If you are able, the walk up Misen is a must. It is a stiff hike of around 90 minutes, but the trails are beautiful. The mountains have a powerful effect on people. People loosen up in the mountains, become more open. Hikers, who would barely look you in the eye down below, happily regale you with cheery cries of "Konnichi wa!"
Around the summit itself are more temples and shrines, as well as strangely formed boulders and rocks and mysterious phenomena. The Reikado Hall houses a fire which is said to have been originally lit by Kobo Daishi himself and to have been burning ever since. It is this fire that was used to light the flame of remembrance in Hiroshima's Peace Memorial Park. The water in the large kettle heated above the fire is believed to cure disease.
Soot-covered heart-shaped votive tablets, wishing for everlasting love, are attached to the wall of the Reikado Hall. This surprised me as it used to be quite common for young couples to be warned that they should avoid visiting Miyajima lest the jealous island goddesses sabotage their relationship. The roots of this belief are another result of the mixing of the sacred with the secular.
In the early 17th century, Hiroshima clan administrators relocated the "pleasure quarters" out of the town that was growing around Hiroshima Castle to Miyajima. It was in the interests of the managers of "tea houses" and their customers alike that women didn't accompany their men folk to Miyajima and thus the jealous goddess story was started. I was still hearing the jealous goddess story when I arrived in Hiroshima in the late 1990s. Today, you no longer hear young couples being warned away from the island, and, on the contrary, Miyajima is being marketed as a "Lover's Sanctuary" - there is even a "Fire of Oath" machine which imparts "the joy and magic of encounters, blissful marriages and raising a happy home" at the mountaintop ropeway station.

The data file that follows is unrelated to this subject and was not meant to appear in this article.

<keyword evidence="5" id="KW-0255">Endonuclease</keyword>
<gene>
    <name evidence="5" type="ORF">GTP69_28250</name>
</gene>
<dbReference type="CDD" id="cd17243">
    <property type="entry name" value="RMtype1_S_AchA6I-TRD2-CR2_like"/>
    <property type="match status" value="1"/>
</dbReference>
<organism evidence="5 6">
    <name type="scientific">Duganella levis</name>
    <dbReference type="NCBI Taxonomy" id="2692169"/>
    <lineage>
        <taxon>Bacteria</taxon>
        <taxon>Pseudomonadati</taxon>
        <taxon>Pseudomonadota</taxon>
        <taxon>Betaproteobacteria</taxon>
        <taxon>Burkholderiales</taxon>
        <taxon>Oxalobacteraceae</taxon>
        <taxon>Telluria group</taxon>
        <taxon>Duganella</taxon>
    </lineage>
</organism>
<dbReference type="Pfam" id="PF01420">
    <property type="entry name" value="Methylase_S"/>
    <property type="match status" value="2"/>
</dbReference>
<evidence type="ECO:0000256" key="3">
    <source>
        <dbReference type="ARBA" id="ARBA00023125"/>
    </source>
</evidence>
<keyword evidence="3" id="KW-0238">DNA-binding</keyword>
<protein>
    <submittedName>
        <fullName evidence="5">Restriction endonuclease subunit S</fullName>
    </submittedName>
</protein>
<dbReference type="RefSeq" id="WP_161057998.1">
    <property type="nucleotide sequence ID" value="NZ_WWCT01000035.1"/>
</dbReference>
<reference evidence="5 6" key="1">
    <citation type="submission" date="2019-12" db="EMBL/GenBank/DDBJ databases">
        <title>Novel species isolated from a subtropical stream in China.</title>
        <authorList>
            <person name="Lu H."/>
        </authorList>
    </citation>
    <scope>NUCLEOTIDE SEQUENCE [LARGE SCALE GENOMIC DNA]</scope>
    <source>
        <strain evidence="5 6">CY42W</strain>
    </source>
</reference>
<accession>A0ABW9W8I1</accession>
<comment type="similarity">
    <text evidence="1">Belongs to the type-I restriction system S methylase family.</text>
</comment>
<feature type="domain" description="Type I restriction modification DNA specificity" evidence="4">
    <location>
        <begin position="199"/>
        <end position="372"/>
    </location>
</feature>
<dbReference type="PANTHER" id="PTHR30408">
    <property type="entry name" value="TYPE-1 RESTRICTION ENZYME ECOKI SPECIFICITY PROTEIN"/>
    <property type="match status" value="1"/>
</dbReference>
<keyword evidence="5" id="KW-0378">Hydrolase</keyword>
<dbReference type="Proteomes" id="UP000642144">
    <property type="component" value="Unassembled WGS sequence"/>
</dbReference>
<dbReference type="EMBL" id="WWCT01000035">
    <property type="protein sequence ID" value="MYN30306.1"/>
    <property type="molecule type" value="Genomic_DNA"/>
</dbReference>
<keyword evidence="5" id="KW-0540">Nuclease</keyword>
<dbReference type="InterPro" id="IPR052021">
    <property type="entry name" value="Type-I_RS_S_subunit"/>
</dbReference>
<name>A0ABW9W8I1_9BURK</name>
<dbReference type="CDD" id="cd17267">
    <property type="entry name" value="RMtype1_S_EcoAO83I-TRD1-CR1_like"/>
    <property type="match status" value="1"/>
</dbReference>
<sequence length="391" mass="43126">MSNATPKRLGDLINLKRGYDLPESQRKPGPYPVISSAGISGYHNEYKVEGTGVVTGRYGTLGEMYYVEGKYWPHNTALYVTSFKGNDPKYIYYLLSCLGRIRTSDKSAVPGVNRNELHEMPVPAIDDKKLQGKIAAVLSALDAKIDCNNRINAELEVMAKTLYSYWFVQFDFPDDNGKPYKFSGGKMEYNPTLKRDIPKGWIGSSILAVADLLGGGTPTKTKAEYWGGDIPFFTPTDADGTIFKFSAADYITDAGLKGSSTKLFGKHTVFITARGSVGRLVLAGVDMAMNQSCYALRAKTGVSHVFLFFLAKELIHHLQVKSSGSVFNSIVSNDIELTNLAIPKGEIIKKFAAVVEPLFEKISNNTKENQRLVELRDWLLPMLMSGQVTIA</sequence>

Miyajima can indeed be a very romantic location. As afternoon blends into evening, the crowds head towards the ferry port or to their hotels for dinner. The seafront, so crowded during the day, becomes quiet. As the sun goes down, stone lanterns are lit and floodlights illuminate the torii gate and Itsukushima Shrine. It is very beautiful and for those who hang around long enough, it is likely to be a lasting memory of any visit to Japan.
It is possible, and quite acceptable, to eat your way around Miyajima. Other than the ubiquitous sweet momiji-manju cakes, Miyajima's signature dishes are the oysters harvested from the many rafts that float in the bay, and anago-don grilled conger eel served on a bed of rice. Both are fresh and delicious, and can be found in many restaurants on the island and in the street between the railway station and the ferry port over on the mainland.
Piping hot grilled oysters in the shell can be bought on the street, but on this occasion I chose to sit in at Kaki-ya an oyster restaurant on the Omotesando shopping street with a modern look. I thoroughly enjoyed my plate of juicy deep fried oysters, followed by a couple grilled on the shell. As the jazz music washed over me, I let the locally brewed sake sipped from a wine glass work its magic.
Miyajima is a place where one can eat until fit to burst without even stepping into a restaurant as a cornucopia of delights on sticks and wrapped in paper are served from store fronts. Don't dilly-dally however, as the deer are eagle-eyed when it comes to spotting the weak one in the herd.